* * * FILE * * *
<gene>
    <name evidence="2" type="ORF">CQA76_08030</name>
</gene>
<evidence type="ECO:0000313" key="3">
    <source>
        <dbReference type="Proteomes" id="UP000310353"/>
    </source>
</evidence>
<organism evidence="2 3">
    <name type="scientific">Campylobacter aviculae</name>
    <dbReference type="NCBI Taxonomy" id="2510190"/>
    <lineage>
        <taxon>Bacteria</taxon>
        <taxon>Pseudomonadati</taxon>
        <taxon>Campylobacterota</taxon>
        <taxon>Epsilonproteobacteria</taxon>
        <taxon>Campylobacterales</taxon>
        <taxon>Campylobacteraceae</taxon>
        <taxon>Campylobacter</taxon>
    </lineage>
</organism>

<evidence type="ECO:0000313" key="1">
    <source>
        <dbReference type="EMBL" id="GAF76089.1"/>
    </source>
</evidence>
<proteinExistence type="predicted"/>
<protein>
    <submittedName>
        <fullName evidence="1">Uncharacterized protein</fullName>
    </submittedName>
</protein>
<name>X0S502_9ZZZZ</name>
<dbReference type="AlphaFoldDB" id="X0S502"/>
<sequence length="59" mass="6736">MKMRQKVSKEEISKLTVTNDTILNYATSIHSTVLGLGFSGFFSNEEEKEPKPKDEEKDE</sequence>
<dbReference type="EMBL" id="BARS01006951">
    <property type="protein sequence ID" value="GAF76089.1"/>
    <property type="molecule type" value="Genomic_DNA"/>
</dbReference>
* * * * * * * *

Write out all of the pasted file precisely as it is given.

<gene>
    <name evidence="2" type="ORF">CQA76_08030</name>
</gene>
<evidence type="ECO:0000313" key="3">
    <source>
        <dbReference type="Proteomes" id="UP000310353"/>
    </source>
</evidence>
<organism evidence="2 3">
    <name type="scientific">Campylobacter aviculae</name>
    <dbReference type="NCBI Taxonomy" id="2510190"/>
    <lineage>
        <taxon>Bacteria</taxon>
        <taxon>Pseudomonadati</taxon>
        <taxon>Campylobacterota</taxon>
        <taxon>Epsilonproteobacteria</taxon>
        <taxon>Campylobacterales</taxon>
        <taxon>Campylobacteraceae</taxon>
        <taxon>Campylobacter</taxon>
    </lineage>
</organism>

<evidence type="ECO:0000313" key="1">
    <source>
        <dbReference type="EMBL" id="GAF76089.1"/>
    </source>
</evidence>
<proteinExistence type="predicted"/>
<protein>
    <submittedName>
        <fullName evidence="1">Uncharacterized protein</fullName>
    </submittedName>
</protein>
<name>X0S502_9ZZZZ</name>
<dbReference type="AlphaFoldDB" id="X0S502"/>
<sequence length="59" mass="6736">MKMRQKVSKEEISKLTVTNDTILNYATSIHSTVLGLGFSGFFSNEEEKEPKPKDEEKDE</sequence>
<dbReference type="EMBL" id="BARS01006951">
    <property type="protein sequence ID" value="GAF76089.1"/>
    <property type="molecule type" value="Genomic_DNA"/>
</dbReference>